The first step, she notes, is creating a standard fabric shed test for manufacturers to quantify and compare how much each type of fabric sheds and what makes them shed.
The American Association of Textile Chemists and Colorists is now convening industry experts from various brands and producers to come up with such a standardized test method. Once established, manufacturers can study and explore options that might decrease shedding, such as the types of yarn, types of twist in the yarn and additional finishing steps like brushing or tumbling, says Foster.
Another solution is to create synthetic fibers that can actually break down if they escape into the environment ― especially those that don’t pass through a wastewater treatment plant. A prime example is carpets: There is not much to stop microfibers shedding from carpets, floating away in the air and landing in waterways.
Biodegradation, provided it is complete and quick, could also solve the puzzle of what to do with microfibers captured or contained during washing.
Researchers at PrimaLoft, a materials company, have already commercialized a biodegradable synthetic textile. CEO Mike Joyce told HuffPost that when he first heard about the problem of microfibers, in 2014, he asked, “What can we do to modify the material so that it turns into something that doesn’t create harm?”
To create the biodegradable textile, PrimaLoft material scientists took end-of-life clear plastic bottles, shredded them, melted everything down and then added a simple sugar before making the fibers. With a food source, microbes in landfills or in the ocean will consume the microfibers that shed. In a controlled landfill test, PrimaLoft’s biodegradable textile degraded by over 85% in about 500 days, whereas a standard polyester only degraded by 1%, says Joyce. The biodegradable textile degraded by about 60% in a seawater test, he adds.
Another company, Mango Materials, has engineered a naturally occurring polymer to be strong and flexible like a synthetic material, yet retain its biodegradability. The bacteria that can consume this polymer are ubiquitous and can be found in industrial and backyard compost, landfills, wastewater treatment plants and even the cold, dark ocean.
“We never advocate for the marine environment as a disposal ground,” says Molly Morse, CEO and founder of Mango Materials. “If you have something labeled as ‘marine biodegradable,’ that does not mean you put it in the ocean or the waterways.”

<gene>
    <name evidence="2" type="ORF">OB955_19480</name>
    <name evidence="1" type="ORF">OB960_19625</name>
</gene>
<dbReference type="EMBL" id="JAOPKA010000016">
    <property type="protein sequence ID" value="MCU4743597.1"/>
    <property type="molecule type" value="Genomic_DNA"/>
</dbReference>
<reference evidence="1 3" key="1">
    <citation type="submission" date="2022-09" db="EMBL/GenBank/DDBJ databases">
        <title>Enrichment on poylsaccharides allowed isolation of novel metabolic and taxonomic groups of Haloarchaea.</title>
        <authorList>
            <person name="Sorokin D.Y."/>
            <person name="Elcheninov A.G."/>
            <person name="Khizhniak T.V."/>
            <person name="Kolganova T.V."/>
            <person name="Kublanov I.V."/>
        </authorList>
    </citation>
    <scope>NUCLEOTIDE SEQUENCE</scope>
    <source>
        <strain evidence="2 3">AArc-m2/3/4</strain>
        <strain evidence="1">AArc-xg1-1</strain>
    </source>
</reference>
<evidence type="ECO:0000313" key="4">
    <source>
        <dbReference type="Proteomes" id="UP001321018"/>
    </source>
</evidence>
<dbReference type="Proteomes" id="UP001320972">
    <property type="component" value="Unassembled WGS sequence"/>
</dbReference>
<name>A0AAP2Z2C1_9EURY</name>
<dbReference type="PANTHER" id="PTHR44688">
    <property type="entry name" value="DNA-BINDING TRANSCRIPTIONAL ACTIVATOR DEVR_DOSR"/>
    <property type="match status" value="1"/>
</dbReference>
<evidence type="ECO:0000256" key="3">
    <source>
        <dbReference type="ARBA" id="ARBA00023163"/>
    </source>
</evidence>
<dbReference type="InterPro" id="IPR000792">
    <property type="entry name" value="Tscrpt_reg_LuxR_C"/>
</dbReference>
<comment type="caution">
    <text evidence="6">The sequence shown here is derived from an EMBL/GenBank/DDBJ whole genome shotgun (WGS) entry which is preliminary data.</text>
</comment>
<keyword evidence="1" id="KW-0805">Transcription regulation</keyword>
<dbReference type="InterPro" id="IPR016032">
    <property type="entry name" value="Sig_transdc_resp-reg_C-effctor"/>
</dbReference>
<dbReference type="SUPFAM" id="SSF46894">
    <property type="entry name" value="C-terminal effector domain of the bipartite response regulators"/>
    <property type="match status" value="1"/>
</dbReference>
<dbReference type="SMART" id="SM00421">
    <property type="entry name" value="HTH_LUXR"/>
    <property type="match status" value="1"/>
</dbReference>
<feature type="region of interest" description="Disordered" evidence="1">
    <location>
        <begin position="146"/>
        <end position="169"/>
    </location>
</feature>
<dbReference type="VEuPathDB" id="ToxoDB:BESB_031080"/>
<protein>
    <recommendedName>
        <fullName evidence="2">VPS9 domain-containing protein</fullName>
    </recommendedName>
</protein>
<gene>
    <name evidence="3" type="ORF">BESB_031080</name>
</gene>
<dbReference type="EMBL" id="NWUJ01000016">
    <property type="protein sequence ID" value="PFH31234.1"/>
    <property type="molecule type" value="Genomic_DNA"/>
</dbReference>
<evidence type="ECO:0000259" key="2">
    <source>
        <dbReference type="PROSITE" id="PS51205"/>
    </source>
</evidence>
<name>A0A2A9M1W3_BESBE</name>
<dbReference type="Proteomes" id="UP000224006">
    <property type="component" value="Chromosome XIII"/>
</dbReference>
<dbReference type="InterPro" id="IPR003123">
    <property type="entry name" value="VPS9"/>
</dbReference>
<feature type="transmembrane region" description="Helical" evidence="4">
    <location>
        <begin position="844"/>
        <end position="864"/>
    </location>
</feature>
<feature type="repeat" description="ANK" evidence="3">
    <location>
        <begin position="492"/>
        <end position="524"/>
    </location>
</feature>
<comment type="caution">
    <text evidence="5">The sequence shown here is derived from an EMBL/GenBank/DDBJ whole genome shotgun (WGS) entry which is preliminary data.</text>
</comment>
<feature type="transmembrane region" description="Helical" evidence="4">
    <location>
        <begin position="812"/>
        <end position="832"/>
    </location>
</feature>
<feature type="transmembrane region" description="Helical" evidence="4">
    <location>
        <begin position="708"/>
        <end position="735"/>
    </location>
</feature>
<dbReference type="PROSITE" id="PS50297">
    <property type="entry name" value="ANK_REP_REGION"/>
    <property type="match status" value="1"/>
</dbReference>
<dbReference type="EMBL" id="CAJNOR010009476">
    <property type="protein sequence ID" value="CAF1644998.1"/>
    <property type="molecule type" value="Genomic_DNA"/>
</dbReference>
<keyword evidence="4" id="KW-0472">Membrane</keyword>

Because of the sheer volume of microfibers ― whether synthetic or natural ― generated through laundry washing, waiting for them to break down in the ocean or other natural environments is not ideal. While the microfibers might disappear eventually, during the time they spend in the environment, they could be eaten by animals and transported into the food chain, or leach the chemicals that they’re processed in.
“The message you are hearing is because these fibers leak into the ocean, therefore we must make it biodegrade in the ocean,” says Ramani Narayan, a polymer scientist at Michigan State University. “And my answer is biodegradability in the ocean is not a solution.”
Instead, Narayan added, biodegradable microfibers should be consumed in wastewater treatment plants.
For the specific problem of laundry microfibers, Narayan advocates for a two-pronged strategy: redesigning both textile materials and wastewater treatment plants. Textile manufacturers should work with wastewater treatment plant operators to ensure that microfibers either get trapped by a filter or break down in an anaerobic digestion unit, where microorganisms chow down on sludge and biosolids in an oxygen-poor environment.
And wastewater treatment plant operators should upgrade their facilities to make sure more microfibers get trapped in filters and improve conditions to promote faster breakdown of the biodegradable fibers.
“We can’t look for the silver bullet that is going to solve all of our problems; we have to think about what are the various approaches we can take,” Mallos says.
This story is part of a series on plastic waste, funded by SC Johnson. All content is editorially independent, with no influence or input from the company.